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As Streaming Surges Past Cable, Researcher Predicts New Changes in What You Watch

More Sports, Higher Prices (or More Ads) Will Shake Up Internet-based Viewing

By Pablo Suarez

Person scrolls through streaming options on tablet

Most of our tube time this year will be streaming video, not traditionally programmed TV, industry watchers say. From more commercials versus cable to a new emphasis on live sports, a UMD researcher breaks down what could change as a result.

Photo by Shutterstock

Cord-cutting bargain hunters and those who refuse to be tied to a set programming schedule may be getting the upper hand. For the first time, streaming is predicted to overtake traditional TV as the preferred form of entertainment for U.S. adults in 2023.

According to Insider Intelligence, nearly 53% of video consumption time this year will be spent on streaming services and social media platforms compared to traditional cable TV. The biggest factor playing into the new change lies in streaming’s personalization capabilities, said Bo “Bobby” Zhou, associate professor at the University of Maryland’s Robert H. Smith School of Business.

“Each viewer can enjoy tailored content even if they are streaming on different devices in the same room,” he said.

To Zhou, the companies best positioned for success through this shift are Netflix, TikTok and YouTube. All three are already capturing the attention of U.S. adults, and their gains will likely continue due to teenagers’ preference for social media and streaming.

Netflix still holds an advantage in the long-video domain because it strategically invested in first-party content long before its competitors caught on. It also benefitted from a robust and effective recommendation system that improved the user viewing experience by making it easier for subscribers to find interesting shows. “House of Cards” and “Squid Game” are quintessential examples of shows that started with massive data analysis of Netflix’s audience, followed by the crafting of content to fit viewers’ preferences and search habits.

“To some extent, Netflix has created a positive cycle, where a huge amount of data on viewer preferences improves its ability to create hit shows, and these shows further provide information on the changing landscape of viewers’ tastes,” said Zhou.

In the short-video domain, TikTok reigns supreme. Unlike Netflix or YouTube, TikTok capitalized on two major characteristics of young consumers: decreased attention span and ease with creating content. Zhou said that combined, they “have helped TikTok achieve incredible growth and financial success.”

YouTube owner Google’s financial resources and brain power have helped it stay at the head of the pack in streaming video for almost two decades. Unlike Netflix and TikTok, its unique strengths are its attractiveness to advertisers and the ability to collaborate with other content providers like CBS and ESPN. That bodes well as it continues efforts to expand beyond mobile devices through YouTube TV, adding premium content with YouTube Primetime and hosting “NFL Sunday Ticket” this coming fall, Zhou said.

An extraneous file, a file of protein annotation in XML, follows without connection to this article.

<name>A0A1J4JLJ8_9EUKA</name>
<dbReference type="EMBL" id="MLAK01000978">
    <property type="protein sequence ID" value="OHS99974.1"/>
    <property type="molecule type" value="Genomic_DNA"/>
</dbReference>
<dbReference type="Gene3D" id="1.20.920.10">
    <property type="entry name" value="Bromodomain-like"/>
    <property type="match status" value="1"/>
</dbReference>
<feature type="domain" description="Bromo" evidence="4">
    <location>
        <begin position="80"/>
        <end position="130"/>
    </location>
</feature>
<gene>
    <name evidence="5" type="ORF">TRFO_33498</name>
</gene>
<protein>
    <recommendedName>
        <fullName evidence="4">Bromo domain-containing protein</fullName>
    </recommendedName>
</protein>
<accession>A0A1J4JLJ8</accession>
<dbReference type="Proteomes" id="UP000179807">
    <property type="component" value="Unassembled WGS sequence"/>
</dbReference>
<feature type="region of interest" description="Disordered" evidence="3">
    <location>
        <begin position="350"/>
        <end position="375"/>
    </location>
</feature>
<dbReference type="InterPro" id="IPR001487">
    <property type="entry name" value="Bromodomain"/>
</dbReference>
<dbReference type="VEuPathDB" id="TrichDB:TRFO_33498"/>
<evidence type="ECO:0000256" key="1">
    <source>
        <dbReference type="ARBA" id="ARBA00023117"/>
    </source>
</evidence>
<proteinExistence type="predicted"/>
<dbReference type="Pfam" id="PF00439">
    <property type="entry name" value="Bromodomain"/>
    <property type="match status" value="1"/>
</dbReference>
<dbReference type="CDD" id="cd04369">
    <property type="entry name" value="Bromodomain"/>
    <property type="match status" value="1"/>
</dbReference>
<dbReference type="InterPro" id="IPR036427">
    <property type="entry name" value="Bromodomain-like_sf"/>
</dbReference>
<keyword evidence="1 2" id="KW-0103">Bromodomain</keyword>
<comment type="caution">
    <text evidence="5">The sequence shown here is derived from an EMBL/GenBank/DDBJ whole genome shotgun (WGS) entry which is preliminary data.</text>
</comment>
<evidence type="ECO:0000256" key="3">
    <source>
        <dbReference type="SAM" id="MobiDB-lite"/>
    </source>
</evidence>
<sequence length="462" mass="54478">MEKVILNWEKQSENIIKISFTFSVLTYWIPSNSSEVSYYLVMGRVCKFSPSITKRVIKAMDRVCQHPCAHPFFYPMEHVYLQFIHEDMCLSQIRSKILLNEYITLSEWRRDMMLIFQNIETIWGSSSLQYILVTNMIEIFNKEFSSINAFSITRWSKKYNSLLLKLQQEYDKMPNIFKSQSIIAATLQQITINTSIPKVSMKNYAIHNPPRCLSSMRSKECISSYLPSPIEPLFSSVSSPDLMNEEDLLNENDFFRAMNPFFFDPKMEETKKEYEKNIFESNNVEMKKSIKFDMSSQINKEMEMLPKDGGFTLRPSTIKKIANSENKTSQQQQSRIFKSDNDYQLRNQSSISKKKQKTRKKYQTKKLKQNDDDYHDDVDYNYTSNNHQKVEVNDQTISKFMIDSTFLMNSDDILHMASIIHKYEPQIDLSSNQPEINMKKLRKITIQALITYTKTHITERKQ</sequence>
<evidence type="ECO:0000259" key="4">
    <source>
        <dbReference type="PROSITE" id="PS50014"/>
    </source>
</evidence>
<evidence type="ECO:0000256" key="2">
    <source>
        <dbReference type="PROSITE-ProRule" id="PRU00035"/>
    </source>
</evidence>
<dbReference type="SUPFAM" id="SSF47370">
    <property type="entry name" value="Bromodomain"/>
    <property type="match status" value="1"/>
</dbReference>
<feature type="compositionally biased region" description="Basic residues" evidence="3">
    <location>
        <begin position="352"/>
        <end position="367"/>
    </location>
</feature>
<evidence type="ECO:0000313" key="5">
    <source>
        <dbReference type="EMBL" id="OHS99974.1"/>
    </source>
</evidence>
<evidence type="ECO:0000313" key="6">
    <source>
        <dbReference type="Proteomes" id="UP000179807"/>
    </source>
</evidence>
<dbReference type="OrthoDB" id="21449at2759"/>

That acquisition, along with Amazon’s “Thursday Night Football” streams, Apple TV’s “Friday Night Baseball” broadcast and other live sports streaming services are significantly impacting one of traditional TV’s major remaining drivers of viewership.

Nielsen data shows that 92 of the 100 most-watched programs on TV in 2022 were live sports, with the NFL accounting for 82 of the spots. Investing more in acquiring the rights to live sports will prove critical in sustaining the growing popularity of streaming platforms, especially given that, according to Zhou, they provide “extremely valuable social moments.”

“If streaming platforms can nicely integrate live sports, they can even expand these ‘together moments’ by allowing viewers from different locations to enjoy the same live content together,” potentially interacting through a chat function similar to what Twitch enabled for its Thursday Night Football streams, he said. “That will create a whole new experience and it will be practically impossible for cable TV to come back to where it was years ago.”

The road ahead for streaming is paved with questions for marketers and consumers alike, Zhou said. The former will need to effectively extrapolate viewers’ preferences from their comments and a show’s content to provide more relevant products and services; this must be balanced with respecting consumer data privacy and providing transparency, he added.

Viewers, on the other hand, will make decisions in light of recent price hikes across streaming platforms. Zhou said more ads will be displayed and consumers will become accustomed to seeing them to keep subscription prices down, and viewers will more selectively choose streaming services that match their particular interests, such as HBO with its premier TV shows and movies or Disney+ with its children’s programming.



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